Dead Space: Martyr Review (Warning: Dead Space Spoilers)
When was the last time I referenced Dead Space in one of my articles? Oh who cares, because I just finished reading Dead Space: Martyr and, as promised, I am ready to blab. Just to make this very clear, if you are interested in playing the original Dead Space and you have not yet done so then, due to some spoilage, right about here might be a good place to stop reading.
Altman be praised, was a phrase you have heard quite a bit if you’ve played EA’s hit space horror game Dead Space, but who the heck is Altman and why are these crazy people praising him? This is the question that writer B. K. Evenson seeks to answer in Dead Space: Martyr. It chronicles Michael Altman, the famed founder of the Unitology religion from the aforementioned series and tells the tale of the discovery of the original marker. While the story is a little predictable, as prequels often can be, and it is not as action-packed as it could have been, I did enjoy it.
One of the best parts, in my opinion, of Dead Space was listening to and reading the wealth of backstory that they gave you through the audio logs and text logs. With the motion comic series backing that up as well, there was more than just a little bit of thought put into how that whole mess went down. One of the most interesting, and integral, parts of the story was the Church of Unitology. B. K. Evenson, being no stranger to the horror genre having written several award-horror novels, took grand advantage of all that was there for him. The book was chock full of references that either made me feel like I understood the fiction a lot better, or just facepalm.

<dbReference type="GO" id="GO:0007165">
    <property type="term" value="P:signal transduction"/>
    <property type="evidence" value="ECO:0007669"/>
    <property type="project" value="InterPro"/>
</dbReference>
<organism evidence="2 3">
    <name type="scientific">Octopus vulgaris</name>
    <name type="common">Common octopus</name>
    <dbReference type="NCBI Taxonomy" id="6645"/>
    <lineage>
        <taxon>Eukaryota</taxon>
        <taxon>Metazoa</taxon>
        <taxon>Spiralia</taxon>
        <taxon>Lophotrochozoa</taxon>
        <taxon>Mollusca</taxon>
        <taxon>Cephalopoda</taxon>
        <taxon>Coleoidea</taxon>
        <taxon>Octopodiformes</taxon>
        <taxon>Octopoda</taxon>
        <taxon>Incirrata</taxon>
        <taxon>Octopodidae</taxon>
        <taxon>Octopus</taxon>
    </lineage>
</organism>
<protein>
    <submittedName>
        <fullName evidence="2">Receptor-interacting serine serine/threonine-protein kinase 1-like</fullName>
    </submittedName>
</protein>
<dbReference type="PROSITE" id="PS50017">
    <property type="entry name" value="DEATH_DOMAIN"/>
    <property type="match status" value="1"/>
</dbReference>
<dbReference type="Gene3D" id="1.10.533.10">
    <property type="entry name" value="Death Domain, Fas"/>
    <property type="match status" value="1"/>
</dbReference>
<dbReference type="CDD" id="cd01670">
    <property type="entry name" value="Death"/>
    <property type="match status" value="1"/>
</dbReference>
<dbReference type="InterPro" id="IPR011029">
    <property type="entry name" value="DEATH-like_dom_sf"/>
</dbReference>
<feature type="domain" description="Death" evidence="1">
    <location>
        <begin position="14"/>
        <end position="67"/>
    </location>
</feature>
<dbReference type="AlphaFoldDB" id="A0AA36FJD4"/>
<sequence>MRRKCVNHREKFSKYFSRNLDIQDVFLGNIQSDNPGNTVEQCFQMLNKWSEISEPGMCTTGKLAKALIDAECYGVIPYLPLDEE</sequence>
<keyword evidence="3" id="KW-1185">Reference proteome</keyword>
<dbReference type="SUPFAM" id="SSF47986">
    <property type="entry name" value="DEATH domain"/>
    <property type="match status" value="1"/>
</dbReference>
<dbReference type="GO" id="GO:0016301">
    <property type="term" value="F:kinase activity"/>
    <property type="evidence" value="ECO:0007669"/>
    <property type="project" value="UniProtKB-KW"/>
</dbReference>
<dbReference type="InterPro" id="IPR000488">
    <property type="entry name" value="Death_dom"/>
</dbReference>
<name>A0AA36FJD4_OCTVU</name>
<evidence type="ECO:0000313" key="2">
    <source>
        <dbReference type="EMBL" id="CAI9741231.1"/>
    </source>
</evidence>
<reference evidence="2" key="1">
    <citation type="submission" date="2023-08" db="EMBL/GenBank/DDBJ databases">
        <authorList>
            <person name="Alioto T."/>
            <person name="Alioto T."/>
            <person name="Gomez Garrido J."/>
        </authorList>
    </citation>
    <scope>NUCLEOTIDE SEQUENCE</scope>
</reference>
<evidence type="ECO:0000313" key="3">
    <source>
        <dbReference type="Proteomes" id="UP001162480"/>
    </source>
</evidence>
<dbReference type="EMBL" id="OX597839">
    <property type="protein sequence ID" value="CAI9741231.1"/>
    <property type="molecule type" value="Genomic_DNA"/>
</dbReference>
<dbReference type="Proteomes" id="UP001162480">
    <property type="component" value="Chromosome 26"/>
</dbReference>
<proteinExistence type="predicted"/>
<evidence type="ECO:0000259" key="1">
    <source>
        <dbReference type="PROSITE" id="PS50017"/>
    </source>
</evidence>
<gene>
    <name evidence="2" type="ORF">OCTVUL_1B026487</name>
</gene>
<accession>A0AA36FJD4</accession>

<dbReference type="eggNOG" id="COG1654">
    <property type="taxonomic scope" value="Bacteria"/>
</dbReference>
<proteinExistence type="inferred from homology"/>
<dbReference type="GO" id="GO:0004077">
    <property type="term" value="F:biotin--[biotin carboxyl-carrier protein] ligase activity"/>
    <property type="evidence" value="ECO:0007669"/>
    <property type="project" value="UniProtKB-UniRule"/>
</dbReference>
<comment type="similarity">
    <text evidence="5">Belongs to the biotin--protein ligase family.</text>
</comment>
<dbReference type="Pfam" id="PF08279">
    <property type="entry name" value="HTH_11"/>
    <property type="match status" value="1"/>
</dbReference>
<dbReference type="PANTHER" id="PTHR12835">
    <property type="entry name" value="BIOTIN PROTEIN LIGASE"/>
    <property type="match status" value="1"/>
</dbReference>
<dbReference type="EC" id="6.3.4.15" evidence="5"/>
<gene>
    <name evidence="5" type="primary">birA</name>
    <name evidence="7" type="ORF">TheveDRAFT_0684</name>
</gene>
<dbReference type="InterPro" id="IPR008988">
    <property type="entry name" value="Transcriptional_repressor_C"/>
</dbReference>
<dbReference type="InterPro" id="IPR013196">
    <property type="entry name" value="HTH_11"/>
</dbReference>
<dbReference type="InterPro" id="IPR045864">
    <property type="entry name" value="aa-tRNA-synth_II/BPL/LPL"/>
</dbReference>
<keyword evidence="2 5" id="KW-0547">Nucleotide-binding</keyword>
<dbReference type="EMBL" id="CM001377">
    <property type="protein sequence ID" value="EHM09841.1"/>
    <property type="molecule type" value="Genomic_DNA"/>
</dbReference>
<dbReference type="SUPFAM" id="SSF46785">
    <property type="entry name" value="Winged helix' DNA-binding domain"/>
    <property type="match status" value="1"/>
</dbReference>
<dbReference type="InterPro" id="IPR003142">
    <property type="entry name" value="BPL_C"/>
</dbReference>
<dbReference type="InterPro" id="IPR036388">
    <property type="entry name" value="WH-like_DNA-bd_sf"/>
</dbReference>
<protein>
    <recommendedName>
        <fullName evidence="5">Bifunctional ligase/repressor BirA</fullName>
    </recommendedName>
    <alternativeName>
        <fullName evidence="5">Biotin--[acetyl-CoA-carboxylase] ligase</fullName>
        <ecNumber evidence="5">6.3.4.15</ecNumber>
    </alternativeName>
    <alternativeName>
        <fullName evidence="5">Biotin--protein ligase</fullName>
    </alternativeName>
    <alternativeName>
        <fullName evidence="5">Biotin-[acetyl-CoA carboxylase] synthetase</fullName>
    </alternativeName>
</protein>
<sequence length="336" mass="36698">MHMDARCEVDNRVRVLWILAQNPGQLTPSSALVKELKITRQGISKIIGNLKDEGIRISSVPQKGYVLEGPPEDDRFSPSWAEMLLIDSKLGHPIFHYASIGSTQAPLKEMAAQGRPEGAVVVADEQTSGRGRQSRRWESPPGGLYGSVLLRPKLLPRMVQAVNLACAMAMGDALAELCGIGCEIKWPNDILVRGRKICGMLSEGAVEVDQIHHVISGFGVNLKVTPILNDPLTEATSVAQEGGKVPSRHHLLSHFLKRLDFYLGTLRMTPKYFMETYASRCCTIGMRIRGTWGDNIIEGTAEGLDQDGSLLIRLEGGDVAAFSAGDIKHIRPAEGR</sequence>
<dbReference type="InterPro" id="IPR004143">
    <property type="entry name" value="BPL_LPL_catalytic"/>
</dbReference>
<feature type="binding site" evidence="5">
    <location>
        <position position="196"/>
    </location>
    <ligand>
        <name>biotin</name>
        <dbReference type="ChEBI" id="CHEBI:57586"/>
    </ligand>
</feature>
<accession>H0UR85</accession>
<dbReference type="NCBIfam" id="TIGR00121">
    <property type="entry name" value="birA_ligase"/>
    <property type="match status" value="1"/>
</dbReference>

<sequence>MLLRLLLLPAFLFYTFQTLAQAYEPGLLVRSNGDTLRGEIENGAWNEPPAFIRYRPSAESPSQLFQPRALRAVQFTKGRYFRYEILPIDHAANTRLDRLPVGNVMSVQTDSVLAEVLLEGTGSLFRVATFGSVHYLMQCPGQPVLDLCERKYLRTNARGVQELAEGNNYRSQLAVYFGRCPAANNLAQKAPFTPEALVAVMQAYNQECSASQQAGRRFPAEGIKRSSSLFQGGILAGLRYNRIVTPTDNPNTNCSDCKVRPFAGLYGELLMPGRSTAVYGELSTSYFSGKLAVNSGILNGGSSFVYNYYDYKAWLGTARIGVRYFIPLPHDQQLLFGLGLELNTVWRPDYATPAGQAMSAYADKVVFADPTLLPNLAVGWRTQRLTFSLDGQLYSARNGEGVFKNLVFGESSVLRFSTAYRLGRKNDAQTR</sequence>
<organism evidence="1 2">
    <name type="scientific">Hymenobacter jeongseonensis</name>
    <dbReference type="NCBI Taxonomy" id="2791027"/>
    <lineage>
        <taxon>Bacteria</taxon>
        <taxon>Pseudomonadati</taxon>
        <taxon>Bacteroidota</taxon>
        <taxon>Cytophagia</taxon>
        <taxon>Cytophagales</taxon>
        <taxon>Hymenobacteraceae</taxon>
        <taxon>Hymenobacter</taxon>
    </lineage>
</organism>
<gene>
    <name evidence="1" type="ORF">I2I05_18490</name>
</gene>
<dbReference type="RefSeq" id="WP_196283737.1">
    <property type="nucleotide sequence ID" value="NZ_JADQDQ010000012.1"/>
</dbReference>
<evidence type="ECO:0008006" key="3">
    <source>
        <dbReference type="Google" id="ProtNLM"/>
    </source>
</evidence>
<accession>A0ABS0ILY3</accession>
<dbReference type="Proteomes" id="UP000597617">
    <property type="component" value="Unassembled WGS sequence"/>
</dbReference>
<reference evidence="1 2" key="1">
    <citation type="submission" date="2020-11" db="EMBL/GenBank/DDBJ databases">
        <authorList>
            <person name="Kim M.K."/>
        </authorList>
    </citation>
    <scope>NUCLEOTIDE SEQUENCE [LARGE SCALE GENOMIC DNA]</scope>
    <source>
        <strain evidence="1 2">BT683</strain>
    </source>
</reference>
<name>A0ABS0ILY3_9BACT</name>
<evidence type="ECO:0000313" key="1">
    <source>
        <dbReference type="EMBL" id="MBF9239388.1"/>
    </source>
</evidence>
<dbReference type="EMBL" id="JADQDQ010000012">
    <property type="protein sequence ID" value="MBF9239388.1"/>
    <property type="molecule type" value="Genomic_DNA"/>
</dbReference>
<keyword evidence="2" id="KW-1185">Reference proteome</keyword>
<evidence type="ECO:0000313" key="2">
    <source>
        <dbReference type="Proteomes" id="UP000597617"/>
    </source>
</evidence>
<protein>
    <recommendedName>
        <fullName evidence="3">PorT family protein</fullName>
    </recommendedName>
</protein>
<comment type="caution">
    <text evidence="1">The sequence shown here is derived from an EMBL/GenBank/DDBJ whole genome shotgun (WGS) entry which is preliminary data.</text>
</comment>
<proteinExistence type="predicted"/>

Without ruining the whole thing for all of you fine people out there, the way everything turned out actually made me extremely excited to see what Dead Space 2 has in store for us early next year. All of the big things that needed to be there made an appearance: People being driven mad, a giant twisty obelisk, hallucinations of dead people, necromorphs and even the plasma cutter made its debut. There were however, a few things in there that either confused me, or simply made me shake my head. I noticed throughout the story that I was hearing quite a few familiar names floating around. Hammond and Ishimura were both scientists in the book, but were a key character and the name of the ship in the game. Probably the biggest one that made me raise an eyebrow was a dream sequence at one point where the main character is very obviously dreaming about Isaac Clarke walking through the halls of the Ishimura. While it’s not quite as bad as the first-person shooting sequence in the Doom movie, it’s still a little on the nose for me.
The action of the Dead Space game drops you into the fray in a matter of minutes and is a frantic gory ride from then on. If you were hoping that this book was going to be the same, then it may not be the right one for you. While the story is incredibly tense the entire time and is full of government coverups and double-crosses galore, the dismemberment action doesn’t start until about three-quarters of the way through the book. If you loved going through the logs and watching the motion-comics, then you will likely enjoy this book. If it is mainly the chopping and stomping action that brought you to the bloody halls of the Ishimura, then perhaps get a synopsis from a buddy.
When I started reading this book, one of the first things that I noticed was that it was separated into named parts. Having been thrilled by the awesome first letter of every chapter reveal from Dead Space, I thought that surely there would be a nod in the form of some kind of message in the book. Unfortunately, unless PCNDCHE means something that I’m just not catching, there is no message here.
For my official verdict on the book I am going to say: Rent it.
Since it is a book, I suppose this means that you should head out to your local library and see if they’ve got a copy of it in. Or you could borrow it from a buddy. While it was certainly worth it to me to purchase the book, it is not going to be for everybody, but may at least be worth a try. Well, time for me to get cracking on Dead Space: Extraction. Altman be praised!